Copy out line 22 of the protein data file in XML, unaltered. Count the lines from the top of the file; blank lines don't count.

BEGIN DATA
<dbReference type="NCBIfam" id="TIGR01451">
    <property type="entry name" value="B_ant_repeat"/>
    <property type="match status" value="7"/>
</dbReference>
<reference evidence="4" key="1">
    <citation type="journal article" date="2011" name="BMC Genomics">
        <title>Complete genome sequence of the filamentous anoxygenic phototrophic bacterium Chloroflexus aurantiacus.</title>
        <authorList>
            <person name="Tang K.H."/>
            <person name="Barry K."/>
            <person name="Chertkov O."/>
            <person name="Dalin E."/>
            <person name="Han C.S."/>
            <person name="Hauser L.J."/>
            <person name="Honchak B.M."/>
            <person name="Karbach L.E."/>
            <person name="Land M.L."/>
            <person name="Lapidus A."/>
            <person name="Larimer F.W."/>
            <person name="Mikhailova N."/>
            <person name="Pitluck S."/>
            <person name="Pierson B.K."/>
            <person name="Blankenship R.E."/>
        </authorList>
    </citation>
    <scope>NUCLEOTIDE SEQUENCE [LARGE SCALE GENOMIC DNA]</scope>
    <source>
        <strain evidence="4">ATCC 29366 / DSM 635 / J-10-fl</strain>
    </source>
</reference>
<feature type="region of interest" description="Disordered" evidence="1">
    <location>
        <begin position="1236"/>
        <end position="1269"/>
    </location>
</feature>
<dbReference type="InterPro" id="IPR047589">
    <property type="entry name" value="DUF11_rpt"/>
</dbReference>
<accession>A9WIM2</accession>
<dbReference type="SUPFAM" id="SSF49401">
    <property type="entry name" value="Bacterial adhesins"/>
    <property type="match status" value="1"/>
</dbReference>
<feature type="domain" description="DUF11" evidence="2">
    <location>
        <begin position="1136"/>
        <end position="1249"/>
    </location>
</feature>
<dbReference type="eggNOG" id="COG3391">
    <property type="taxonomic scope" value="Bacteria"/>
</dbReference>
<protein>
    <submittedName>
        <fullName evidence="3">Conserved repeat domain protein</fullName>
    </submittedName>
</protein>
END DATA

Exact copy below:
            <person name="Pierson B.K."/>